By Alys Jackson
Mason perches on the edge of the veranda and watches the crows. His eyelids tremble. A memory is kindled; heat, dust and a raven’s call. Israel, 1984. He’s young, still bare-backed with youth and promise, as yet unsaddled. A smile touches his lips.
The day had been early, always early. Up before the sun to till the fields, pick fruit and lay life into the soil. The Golan Heights, annexed by Israel, a basaltic plateau bordered by the Sea of Galilee, the sun-scorched hills littered with rotting tanks and rusting ammunition, and the sound of his own laughter. He wonders how he could have been so young.
The kibbutz had been ringed by watchtowers and the constant threat of attack by Katyusha rockets. At night he could hear the gunfire just over the border. It still quickens his heart. His closed eyes look deeper into the memory. And there it is.
A field, shimmering in heat, dirt-packed and dusted with dying grass. Moshev is there, and Disco Levi; bent into their work, muscles, blood and bone, hearts bursting with effort, and barely a metre down. The ditch was needed for water, to supply the Jewish commune, the Australian volunteers contracted to help do the digging. Even the two Swiss girls are there, eyeing the men.
“You’re late!” shouts Moshev, but he’s smiling.
Leeway is given. They’re unpaid after all. Mason hefts a shovel, fingers curling around the sun-warmed wood.
The men are singing now, and Mason thinks he’s never felt more alive. Which is odd. Back in Sydney, life moved faster; parties and deadlines intertwined until the whole became a blur of non-stop living, faster and faster, heady, feverish, as if everyone knew it somehow wasn’t real and were desperate to drown out the sneaking unease that flitted beneath the surface. Not real.
Four years of study delivered him a degree, a good job, congratulations and back-slapping respect. Celebrations had followed—with champagne, the real stuff not the cheap fizz sold in the downtown beer joints.
And he got Sarah in the end.
Five more years and an irritable bowel saw him chuck it all in.
The surprise on his mother’s face was more satisfying than seeing her at his own graduation.
A car squeals past, the sound splitting his memories into fragments, but Mason refuses to let go.
If he really tries, he can still smell the sweetness of grapefruits ripening. And the taste of them, fuzzing his lips, juice trailing down his chin to splash onto the earth below.
“Come on!” yells Moshev. “Harder.”
Mason’s body responds, he wields the shovel like a weapon. He’s a knight, a crusader come to rebuild the Holy Land. Earth flies and the men laugh. His muscles contract and squeeze and the Swiss girls watch him and whisper.
He wonders if Sarah would have liked his tan, his vigorous muscles and new-found brawn. He digs deep into the soil, mind and spirit joining in a crude celebration of body. And with each violent stab; I don’t need her, I don’t miss her, and look how the Swiss girls stare.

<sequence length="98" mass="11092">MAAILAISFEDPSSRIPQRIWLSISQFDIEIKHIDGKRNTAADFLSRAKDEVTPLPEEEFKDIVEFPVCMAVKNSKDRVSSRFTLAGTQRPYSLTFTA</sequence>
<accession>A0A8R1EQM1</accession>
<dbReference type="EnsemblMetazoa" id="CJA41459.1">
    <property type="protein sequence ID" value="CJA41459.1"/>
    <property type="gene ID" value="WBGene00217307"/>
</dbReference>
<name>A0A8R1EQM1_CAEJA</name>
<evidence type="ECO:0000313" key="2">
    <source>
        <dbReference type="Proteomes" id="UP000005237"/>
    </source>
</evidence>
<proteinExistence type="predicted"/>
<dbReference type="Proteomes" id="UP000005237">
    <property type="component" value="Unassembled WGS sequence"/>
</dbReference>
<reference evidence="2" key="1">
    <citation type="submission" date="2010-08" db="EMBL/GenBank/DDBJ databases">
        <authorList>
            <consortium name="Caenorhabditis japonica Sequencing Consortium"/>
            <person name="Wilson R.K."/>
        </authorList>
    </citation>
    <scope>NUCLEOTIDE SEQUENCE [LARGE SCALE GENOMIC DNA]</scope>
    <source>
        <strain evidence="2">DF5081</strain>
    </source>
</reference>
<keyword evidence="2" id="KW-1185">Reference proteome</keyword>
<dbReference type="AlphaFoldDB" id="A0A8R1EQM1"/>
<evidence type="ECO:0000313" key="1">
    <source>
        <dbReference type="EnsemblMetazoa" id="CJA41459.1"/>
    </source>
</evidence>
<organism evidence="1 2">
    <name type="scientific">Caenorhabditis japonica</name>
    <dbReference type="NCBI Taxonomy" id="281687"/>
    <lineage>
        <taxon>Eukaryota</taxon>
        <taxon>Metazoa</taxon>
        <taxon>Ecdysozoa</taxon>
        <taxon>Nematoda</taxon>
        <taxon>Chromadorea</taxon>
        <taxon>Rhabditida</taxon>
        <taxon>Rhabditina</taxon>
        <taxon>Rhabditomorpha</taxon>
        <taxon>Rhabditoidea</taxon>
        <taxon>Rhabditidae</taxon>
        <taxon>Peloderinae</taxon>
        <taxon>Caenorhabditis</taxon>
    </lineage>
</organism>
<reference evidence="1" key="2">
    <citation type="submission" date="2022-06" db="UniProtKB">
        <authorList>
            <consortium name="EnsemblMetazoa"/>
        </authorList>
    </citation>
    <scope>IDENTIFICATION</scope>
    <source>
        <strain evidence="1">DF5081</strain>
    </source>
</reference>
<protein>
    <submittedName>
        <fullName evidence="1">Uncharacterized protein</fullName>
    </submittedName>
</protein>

In the late afternoon, he will retreat to the bomb shelter, swill down Arak, the cheapest he can buy, and listen to the Israeli women gossip. He never tries to join them. He knows he wouldn’t be welcome. Their hospitality only goes so far. An outsider, still.
But for now he belongs and the men laugh to see him work, and Mason knows that from now on life will be different – better.
Then as the sun cuts its path between the date palms, metal strikes metal.
He remembers the heat, the force of the blast blowing him off his feet. He tries to stand, even manages a step or two, before falling. Blood spurts, saturates the ground. His blood. The wound in his thigh is open to the bone, flesh pulped and scattered into the dirt.
The men rush to get help. One of the Swiss girls drops to his side to cradle his head, the other staunching his wound with softness and with strength. He’s carried away from the battlefield, a fallen hero, honorably injured and carefully, so very carefully, lifted into the ambulance, the Swiss girls refusing to leave his side.
A smile flickers at the edges of Mason’s lips, his eyes tightly shut, every sensation arrowing into the deep past.
Sarah had loved him then. Had rushed to his side. A terrible, wonderful, exciting day.
A daydream that eventually came to replace the reality. Who wants to hear about the time you *almost stepped on an unexploded shell?*
At first, Mason would unwrap the daydream secretly, savouring it in the quietest of moments. Then, very gradually, as those moments became more frequent, he’d forget, especially when he was drunk.
Friends were astonished. They asked to hear more. Mason refused.
When girlfriends asked why there were no scars, Mason would look to heaven and talk of miracles. The girlfriends dwindled, friends drifted and the years soft-footed beside him, one shot glass at a time.
In the end, Mason’s memories became so tangled with his daydreams he could no longer separate the two.
A crow lets out a plaintive cry and Mason opens his eyes. The sun is beginning to set over the city, downtown. It’s beautiful, he thinks. Even the crows, black-backed and screeching their defiance at a world too busy to listen.
He raises a toast to the fading light and returns to a sunnier place in his mind.
As the shell explodes, he gingerly touches his thigh.
And the pain he feels is real.